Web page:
African-Americans contributed to the main fund-raising drive for the statue’s pedestal, participated in public celebrations during its dedication in New York City, along with privately organised celebrations at that time. Yet for Black Americans the Statue of Liberty has also long symbolized America’s failure to protect their civil rights. In the early 1900s, many African-Americans were victims of white supremacists and nativists who used the statue to represent their exclusionary views. Since then, continuing ambiguity among African-Americans about whether to embrace Lady Liberty as hopefully or scorn her as a symbol of American hypocrisy has been expressed in numerous works of art, political debates, and, on at least one occasion live protest. There has also been long and fierce public debate about the Immigration Museum at the Statue of Liberty, in view of the audacity that African-Americans who were brought involuntarily to America as slaves are presented as “immigrants”.
Conclusion
Despite being called the Statue of Liberty there is nothing which gives a sense of liberty about a Roman looking woman holding a tablet and a torch. Who is she liberating? Who has she fought for? The hardened expression on her face offers no warmth and there is certainly no national connection of Roman women in American history. Hiding the real history of the statue of liberty only serves to make a mockery of American democracy and ideals of freedom and liberation.
In, From the Statue of Liberty (Liberation) to the Statue of Bigotry, Dr. Felder cites Bartholdi’s words:
Colossal statuary does not consist simply in making an enormous statue. It ought to produce an emotion in the breast of the spectator, not because of the volume, but because its size is in keeping with the idea it interprets…
Why is the truth about the Black Statue of Liberty still rejected today? For the same reason the statue was rejected back then, no recognition is to be given to Black Americans, greater than that for Whites, no history to build African-American pride and certainly no markers of their equal standing among all men, are to exist in a society where the ruling class still holds to white supremacists ideals.
courtesy of “All Black Women”

reposted from http://www.allblackwoman.com/2012/06/17/the-original-statue-of-liberty-a-black-woman/

OURStory: Black Statue of LibertyElectronic Village, 19 January 2012

Monumental Rumor Sparks Fresh ResearchAbout, 02 September 2000

Cracks Found In the Myths Around Statue; Park Service Librarian Writes Book to Clarify Lady Liberty’s Origins – NY Times, October 28, 2000

Black Statue of Liberty – Summary ReportNational Park History, September 2000

Statue of LibertySnopes, 28 September 2007

Embrace what makes YOU Unique

“When I started my music career, I was a maid. I used to clean houses. My mother was a proud janitor. My stepfather, who raised me like his very own, worked at the post office and my father was a trashman. They all wore uniforms and that’s why I stand here today, in my black and white, and I wear my uniform to honor them.This is a reminder that I have work to do. I have people to uplift. I have people to inspire. And today, I wear my uniform proudly as a Cover Girl. I want to be clear, young girls, I didn’t have to change who I was to become a Cover Girl. I didn’t have to become perfect because I’ve learned throughout my journey that perfection is the enemy of greatness.

Embrace what makes you unique, even if it makes others uncomfortable.” – Janelle Monáe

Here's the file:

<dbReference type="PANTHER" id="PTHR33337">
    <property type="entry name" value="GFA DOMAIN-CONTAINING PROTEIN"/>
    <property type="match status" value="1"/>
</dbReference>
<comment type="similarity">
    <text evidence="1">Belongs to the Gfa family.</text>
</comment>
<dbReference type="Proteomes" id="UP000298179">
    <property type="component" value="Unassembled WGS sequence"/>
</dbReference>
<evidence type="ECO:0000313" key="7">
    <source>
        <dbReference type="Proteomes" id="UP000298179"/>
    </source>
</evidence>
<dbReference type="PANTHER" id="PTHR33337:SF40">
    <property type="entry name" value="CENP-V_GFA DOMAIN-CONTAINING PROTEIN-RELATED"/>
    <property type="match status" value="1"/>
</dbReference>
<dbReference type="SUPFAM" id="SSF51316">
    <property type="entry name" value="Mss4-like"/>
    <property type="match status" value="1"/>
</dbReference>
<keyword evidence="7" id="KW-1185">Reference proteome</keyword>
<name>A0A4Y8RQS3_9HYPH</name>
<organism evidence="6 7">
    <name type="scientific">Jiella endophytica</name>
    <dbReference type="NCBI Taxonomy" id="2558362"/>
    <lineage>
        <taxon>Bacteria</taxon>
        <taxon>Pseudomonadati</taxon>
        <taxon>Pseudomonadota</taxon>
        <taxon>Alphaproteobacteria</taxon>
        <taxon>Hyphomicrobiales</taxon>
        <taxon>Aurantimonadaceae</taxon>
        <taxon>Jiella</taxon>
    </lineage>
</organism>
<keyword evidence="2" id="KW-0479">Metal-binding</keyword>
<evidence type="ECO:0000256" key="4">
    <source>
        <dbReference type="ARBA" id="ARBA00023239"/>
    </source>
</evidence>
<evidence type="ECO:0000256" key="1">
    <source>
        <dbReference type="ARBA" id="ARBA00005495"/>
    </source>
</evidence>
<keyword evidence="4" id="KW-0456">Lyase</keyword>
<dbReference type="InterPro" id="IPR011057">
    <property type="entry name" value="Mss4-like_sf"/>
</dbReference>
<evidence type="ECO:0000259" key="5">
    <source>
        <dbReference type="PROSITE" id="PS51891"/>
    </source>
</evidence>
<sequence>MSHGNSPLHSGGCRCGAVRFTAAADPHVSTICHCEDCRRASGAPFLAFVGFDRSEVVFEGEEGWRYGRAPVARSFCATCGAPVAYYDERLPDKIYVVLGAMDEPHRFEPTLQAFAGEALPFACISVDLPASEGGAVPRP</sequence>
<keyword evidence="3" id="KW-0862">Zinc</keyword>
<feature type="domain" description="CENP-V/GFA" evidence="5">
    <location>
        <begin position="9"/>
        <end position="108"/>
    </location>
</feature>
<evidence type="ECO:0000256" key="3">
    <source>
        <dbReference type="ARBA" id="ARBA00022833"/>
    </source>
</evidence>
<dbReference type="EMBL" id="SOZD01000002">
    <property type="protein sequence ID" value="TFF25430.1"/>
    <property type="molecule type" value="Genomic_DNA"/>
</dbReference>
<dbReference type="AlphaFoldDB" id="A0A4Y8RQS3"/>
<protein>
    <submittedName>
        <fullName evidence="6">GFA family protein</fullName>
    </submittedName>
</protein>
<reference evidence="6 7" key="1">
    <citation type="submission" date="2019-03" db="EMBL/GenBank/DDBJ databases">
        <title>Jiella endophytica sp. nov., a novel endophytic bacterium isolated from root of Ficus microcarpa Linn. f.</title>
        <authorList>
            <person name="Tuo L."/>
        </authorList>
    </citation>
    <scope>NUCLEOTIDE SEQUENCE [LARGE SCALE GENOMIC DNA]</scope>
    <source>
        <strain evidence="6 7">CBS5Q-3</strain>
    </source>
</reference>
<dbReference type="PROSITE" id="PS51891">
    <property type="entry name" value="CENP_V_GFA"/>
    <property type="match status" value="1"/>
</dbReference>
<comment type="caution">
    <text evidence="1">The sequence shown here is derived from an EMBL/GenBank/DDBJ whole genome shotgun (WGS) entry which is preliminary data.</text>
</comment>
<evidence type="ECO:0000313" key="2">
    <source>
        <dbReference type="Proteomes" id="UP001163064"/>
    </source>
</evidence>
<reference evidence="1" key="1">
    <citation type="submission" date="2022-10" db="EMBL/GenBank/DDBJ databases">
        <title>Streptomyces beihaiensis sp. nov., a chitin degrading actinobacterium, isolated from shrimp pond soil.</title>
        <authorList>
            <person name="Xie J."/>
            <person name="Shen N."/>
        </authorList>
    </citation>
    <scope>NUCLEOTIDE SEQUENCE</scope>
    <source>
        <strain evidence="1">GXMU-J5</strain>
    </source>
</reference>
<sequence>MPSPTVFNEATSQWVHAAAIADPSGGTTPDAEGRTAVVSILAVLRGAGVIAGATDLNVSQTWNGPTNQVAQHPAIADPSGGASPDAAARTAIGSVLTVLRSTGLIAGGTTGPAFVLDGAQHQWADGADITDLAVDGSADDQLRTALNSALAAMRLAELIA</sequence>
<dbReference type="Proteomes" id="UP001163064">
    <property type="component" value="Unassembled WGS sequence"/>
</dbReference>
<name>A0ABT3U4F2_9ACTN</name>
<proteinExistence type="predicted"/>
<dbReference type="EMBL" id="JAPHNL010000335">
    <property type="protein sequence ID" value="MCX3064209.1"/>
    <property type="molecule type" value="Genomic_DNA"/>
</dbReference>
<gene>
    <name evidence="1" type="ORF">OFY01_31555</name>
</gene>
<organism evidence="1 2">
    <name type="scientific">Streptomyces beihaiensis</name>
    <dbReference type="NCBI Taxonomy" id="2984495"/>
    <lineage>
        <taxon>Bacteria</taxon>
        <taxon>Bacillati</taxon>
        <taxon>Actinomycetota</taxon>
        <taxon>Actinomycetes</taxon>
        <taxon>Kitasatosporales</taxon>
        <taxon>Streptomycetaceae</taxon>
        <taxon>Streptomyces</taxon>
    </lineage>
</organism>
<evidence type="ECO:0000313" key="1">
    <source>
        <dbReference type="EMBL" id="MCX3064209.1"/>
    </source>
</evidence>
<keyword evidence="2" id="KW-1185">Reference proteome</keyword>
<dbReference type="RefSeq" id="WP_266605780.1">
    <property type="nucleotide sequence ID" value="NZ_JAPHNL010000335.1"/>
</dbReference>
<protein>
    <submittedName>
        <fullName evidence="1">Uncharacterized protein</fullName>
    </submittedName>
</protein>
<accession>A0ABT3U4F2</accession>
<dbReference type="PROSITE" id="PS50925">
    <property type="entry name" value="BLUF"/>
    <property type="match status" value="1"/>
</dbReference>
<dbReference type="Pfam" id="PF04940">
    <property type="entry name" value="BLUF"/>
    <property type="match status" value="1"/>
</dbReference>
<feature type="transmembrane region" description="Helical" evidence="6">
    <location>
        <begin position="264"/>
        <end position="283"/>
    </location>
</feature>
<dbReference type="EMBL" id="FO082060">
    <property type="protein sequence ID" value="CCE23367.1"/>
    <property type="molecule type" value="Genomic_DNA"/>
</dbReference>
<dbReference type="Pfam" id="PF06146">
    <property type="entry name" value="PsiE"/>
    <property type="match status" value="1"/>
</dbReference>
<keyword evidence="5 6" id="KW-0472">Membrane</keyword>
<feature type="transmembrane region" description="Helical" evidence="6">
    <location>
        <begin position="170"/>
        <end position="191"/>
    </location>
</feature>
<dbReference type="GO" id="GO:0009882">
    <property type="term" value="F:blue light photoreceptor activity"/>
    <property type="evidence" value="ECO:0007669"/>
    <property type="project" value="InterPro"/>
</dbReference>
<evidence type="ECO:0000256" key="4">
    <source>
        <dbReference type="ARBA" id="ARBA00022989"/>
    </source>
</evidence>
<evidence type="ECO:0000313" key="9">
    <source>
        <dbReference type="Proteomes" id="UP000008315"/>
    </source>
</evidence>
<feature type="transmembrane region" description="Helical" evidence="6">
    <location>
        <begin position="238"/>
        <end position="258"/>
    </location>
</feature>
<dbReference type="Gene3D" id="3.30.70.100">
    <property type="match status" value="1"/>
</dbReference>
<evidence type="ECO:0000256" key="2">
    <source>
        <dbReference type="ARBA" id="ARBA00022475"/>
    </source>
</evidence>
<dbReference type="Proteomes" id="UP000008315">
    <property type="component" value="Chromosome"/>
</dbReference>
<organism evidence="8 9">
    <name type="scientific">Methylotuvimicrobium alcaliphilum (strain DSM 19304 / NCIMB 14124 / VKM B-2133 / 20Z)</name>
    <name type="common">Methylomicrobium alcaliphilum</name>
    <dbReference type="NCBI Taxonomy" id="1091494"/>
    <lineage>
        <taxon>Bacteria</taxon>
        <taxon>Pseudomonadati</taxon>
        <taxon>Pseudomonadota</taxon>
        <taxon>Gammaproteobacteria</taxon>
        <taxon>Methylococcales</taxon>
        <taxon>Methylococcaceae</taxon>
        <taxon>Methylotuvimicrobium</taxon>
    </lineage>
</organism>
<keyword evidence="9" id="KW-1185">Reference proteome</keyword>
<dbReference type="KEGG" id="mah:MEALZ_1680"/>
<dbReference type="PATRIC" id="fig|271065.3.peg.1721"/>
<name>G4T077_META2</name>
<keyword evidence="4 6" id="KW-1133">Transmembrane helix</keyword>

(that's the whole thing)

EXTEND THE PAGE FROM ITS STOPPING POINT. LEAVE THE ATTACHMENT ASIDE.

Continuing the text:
#PARENTS If you have little girls, please read this speech:</p> <p>"When I started my music career, I was a maid. I used to clean houses. My mother was a proud janitor. My stepfather, who raised me like his very own, worked at the post office and my father was a trashman. They all wore uniforms and that’s why I stand here today, in my black and white, and I wear my uniform to honor them.</p> <p>This is a reminder that I have work to do. I have people to uplift. I have people to inspire. And today, I wear my uniform proudly as a Cover Girl. I want to be clear, young girls, I didn’t have to change who I was to become a Cover Girl. I didn’t have to become perfect because I’ve learned throughout my journey that perfection is the enemy of greatness.</p> <p>Embrace what makes you unique, even if it makes others uncomfortable." - Janelle Monáe

Todays Cannibus is yesterdays”Weed”

English: weed

English: weed (Photo credit: Wikipedia)

So let me get this right. On CNN on the Pierce Morgan show and last week with Dr Gupta they were talking about Cannabis so they interviewed the All American White people. Blonde and blue eyed boy next door , house wives Beverly hills types. Having “weed” parties and starting business. Man Man on the corner started a business also. WHO IS INTERVIEWING HIM ON THE BENEFIT AND BUSINESS OF CANNIBIS INDUSTRY. Actually Man Man has a college degree but due to downsizing and layoffs he sells cannabis to feed his family and pay his mortgage. Maybe he should put n a suit and a tie and move off the corner, Maybe he will be labeled legit.  Even called the women on tonight sow the Mothers of Marijuana and the young men from Colorado who have a multi million dollar business growing “weed” the Robin Hoods of Marijuana. WTW. When your black behind has anything to do with “weed” you are only shown in a negative light and as a law breaker. There is some fraganagle mess going on here . Now that they are growing it and putting it in cookies and candies and cakes it is a white to do it. Come on CNN. You could not find any African American‘s on the medicinal side of Cannabis and the law besides Montel Williams and Snoop Dog I mean Lion.

The farce started with the HBO or Show Time or Stars  show “Weeds”. When the soccer mom started selling weed at the soccer games and it was so cute and popular. When Ke Ke sold it at the pee wee football  game, people were outraged. No HBO show about that .  Yes you are sensing a bit of outrage. I don’t like the disparity that is portrayed on the national news.